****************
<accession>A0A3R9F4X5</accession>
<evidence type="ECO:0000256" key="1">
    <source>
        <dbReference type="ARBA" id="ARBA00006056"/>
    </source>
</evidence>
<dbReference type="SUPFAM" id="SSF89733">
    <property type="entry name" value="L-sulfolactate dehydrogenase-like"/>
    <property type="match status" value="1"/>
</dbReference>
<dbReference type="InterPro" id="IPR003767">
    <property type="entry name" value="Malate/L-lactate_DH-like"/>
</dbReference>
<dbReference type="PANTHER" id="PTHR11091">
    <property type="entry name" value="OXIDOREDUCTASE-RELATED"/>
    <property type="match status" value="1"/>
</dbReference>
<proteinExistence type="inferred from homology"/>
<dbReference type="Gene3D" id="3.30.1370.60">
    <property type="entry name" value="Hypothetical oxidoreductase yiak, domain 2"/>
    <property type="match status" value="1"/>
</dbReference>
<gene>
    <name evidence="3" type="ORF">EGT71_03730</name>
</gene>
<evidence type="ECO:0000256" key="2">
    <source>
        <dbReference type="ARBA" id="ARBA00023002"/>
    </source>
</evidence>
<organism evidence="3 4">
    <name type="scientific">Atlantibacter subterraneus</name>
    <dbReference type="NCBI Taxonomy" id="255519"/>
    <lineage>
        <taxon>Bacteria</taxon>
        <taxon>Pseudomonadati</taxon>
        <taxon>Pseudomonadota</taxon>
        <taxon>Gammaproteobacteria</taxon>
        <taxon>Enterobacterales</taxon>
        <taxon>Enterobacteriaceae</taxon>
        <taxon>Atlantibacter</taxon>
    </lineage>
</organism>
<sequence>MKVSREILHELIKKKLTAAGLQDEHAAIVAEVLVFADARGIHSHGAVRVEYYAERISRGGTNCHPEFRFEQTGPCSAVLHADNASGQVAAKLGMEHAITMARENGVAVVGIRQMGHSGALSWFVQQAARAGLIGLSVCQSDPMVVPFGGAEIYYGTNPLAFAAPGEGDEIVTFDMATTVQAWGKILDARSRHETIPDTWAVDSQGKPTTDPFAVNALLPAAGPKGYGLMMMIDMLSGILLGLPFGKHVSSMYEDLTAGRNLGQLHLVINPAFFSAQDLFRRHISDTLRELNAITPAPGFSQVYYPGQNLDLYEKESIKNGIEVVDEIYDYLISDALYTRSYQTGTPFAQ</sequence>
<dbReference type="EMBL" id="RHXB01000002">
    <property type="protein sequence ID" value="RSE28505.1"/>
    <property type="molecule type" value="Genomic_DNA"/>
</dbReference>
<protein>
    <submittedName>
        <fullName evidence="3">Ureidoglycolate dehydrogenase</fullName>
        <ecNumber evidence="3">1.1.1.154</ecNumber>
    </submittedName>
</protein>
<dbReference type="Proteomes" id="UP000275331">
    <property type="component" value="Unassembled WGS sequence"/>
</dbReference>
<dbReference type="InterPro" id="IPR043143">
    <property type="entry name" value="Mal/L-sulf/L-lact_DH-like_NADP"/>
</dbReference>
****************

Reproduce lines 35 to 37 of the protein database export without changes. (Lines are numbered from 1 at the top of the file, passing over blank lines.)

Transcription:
        <taxon>Bacteria</taxon>
        <taxon>Pseudomonadati</taxon>
        <taxon>Pseudomonadota</taxon>